The New Age of Ageing: how society needs to change comes out on 7th September. One of the hardest bits of writing our book was finding the right title. And another was agreeing the cover design. These two aspects of book production carry the first ideas of the book to possible readers. Despite their importance, for us, both title and cover came after we had finished the manuscript.
Finding the title
For most of its time, from first ideas, through the proposal and contract signing stages, and even as we were writing the chapters, our book was called Ageing now: the impact on individuals, families, communities and society. We had already rejected Positive Ageing and We’re Still Here, although that one made it as a chapter title. You can see where we were going with Ageing Now. But we knew it was not right, and asked the publisher to consider it a working title. What should the book be called?
This is a summary of the contents:
Our society, communities, family and individuals have much to gain and less to fear from our ageing population.
We give innovative ways of considering ageing, challenging widespread account of it as simply problematic and burdensome. We counter ageism and the political opportunism that obscures the opportunities and benefits of age. We reject the common belief that transitions into older age bring inevitable pain, loneliness, depression and dependency whilst recognising the challenges involved.
The book challenges common assumptions about ageing and offers a new vision for an age-inclusive society.
You can access a free copy of Chapter 4 called Time bombs and Agequakes: the economics of ageing: here.
The summary above hardly does justice to our arguments, and yet we had to compress it even further into a title. We wanted to find a title that told our readers that this book is about how all society is changing, and everyone will be affected by increased longevity. We did not want a title that suggested we were guiding people into a happier old age, although we hope it can contribute to that. So out went Positive Ageing, The Joys of Ageing and all associated suggestions. Other suggestions were rejected by the marketing people at Policy Press for not being strong enough.
The hunt for the title took many emails, many, many emails. I consulted my writing group. Emma said that even though we had not yet found the title, it would eventually reveal itself to us, we should be patient. And it did. An idea had come from Marianne’s husband, John. Finally we all agreed on The New Age of Ageing: how society needs to change.
And then we had similar issues with the cover. Just for a moment consider what images you would put on a book about ageing. Older people? Older people being active? We were conscious of the clichéd image of older people on bicycles, tandems and motorcycles with sidecars. We have been writing about retiring and ageing for some years and our publications have been blessed with all these!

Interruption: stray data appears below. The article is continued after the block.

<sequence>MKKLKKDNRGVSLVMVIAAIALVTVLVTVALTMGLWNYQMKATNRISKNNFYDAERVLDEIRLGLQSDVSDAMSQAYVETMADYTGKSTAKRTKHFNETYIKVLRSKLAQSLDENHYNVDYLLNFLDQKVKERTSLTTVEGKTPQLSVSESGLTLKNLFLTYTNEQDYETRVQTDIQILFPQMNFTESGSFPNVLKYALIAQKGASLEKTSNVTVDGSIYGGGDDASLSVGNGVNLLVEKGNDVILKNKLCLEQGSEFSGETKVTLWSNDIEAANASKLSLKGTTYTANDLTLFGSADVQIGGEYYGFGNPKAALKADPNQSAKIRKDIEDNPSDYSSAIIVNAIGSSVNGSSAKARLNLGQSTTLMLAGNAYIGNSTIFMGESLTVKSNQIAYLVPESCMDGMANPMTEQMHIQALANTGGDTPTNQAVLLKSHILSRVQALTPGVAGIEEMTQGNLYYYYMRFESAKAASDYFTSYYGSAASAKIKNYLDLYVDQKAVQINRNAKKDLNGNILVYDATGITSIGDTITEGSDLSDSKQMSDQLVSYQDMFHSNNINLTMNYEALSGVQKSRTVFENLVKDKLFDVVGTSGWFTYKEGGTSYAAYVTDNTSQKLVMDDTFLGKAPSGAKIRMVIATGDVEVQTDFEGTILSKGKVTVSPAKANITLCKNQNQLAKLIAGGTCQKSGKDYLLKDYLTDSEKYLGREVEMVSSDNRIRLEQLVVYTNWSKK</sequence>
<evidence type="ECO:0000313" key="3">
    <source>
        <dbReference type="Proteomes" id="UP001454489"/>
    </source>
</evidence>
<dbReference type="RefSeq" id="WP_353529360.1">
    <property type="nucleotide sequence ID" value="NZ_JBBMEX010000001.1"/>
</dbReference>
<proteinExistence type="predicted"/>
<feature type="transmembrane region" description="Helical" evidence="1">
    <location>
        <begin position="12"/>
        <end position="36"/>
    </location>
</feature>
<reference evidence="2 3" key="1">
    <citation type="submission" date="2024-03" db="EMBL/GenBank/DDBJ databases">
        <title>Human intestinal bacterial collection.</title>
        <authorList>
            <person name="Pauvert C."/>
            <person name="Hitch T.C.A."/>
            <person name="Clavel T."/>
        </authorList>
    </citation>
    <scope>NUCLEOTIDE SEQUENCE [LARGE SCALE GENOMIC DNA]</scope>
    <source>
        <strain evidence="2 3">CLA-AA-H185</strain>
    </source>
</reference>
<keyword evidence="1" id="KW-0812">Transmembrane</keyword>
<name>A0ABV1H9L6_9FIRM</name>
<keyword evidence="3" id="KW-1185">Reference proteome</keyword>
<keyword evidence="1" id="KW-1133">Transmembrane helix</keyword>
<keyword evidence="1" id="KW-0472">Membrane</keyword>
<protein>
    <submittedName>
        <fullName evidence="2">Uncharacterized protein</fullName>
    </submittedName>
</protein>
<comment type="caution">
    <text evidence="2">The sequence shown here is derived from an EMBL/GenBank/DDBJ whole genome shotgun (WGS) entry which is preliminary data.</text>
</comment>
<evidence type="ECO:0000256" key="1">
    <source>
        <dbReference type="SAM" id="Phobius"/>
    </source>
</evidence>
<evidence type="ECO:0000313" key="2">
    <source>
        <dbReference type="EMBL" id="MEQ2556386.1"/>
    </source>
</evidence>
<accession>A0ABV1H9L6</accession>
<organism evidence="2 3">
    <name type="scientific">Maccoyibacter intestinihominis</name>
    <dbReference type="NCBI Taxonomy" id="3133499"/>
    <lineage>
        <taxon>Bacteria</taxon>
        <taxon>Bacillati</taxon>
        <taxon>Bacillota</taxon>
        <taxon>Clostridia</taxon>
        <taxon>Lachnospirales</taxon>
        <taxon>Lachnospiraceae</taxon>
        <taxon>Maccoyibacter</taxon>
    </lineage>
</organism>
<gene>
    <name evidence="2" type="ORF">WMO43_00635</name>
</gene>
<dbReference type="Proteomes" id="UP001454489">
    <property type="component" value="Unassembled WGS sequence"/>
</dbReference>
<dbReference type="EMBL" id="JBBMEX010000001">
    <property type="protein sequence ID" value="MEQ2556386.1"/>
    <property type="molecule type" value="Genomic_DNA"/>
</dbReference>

We learned about how difficult covers can be on a previous occasion. Some years ago Eileen and I wrote a book aimed at secondary schools. The publisher’s initial design showed primary age pupils looking very learningful. The brief to the designer must have omitted the relevant age.
The trouble with images of people on books is that they often represent stereotypes, or categories. Writing about social policy, changes to society and so on, we wanted an inclusive cover. If people are to be shown the reader has to see people of different ethnic origins, men and women in positive activities (I guess that’s where the bikes come in), in relationship with each other, and in our case, not representing the usual image of older people: passive, miserable, in decline.
We suggested no people. We suggested a neutral image: in our case it’s a rising or setting sun. And we were keen on getting a good strong colour, clear lettering and strong layout. Ideally we would have liked some of Eileen’s artwork, but this was beyond budget. We like the strength of the blue cover, and its ambiguous sun. I referred to the endorsement on the back cover in the previous post on marketing. We hope all this – title, design, blurby bits – will attract readers.
And finally …
… it’s all done. As I write this we are waiting for our printed copies to arrive. One has been seen somewhere in Britain. Publication day is only a few weeks ahead.
The New Age of Ageing: how society needs to change, by Caroline Lodge, Eileen Carnell and Marianne Coleman will be published by Policy Press on 7th September 2016.
Copies of The New Age of Ageing will be available through the Policy Press website, at a 20% discount. It will cost £14.99 £11.99.
On the Tricky Topic of Titles (November 2015)
We are writing monthly posts about the stages from bright ideas to publishing our book. Earlier posts include
Marketing our Book (August 2016)
Learning to be old by Eileen Carnell (July)
Ageing: it is not ‘them and us’, it is all ‘us’ by Marianne Coleman (June)
First Catch Your Publisher (April)
One Book, Three Authors (March)
Writers’ Residential (February)
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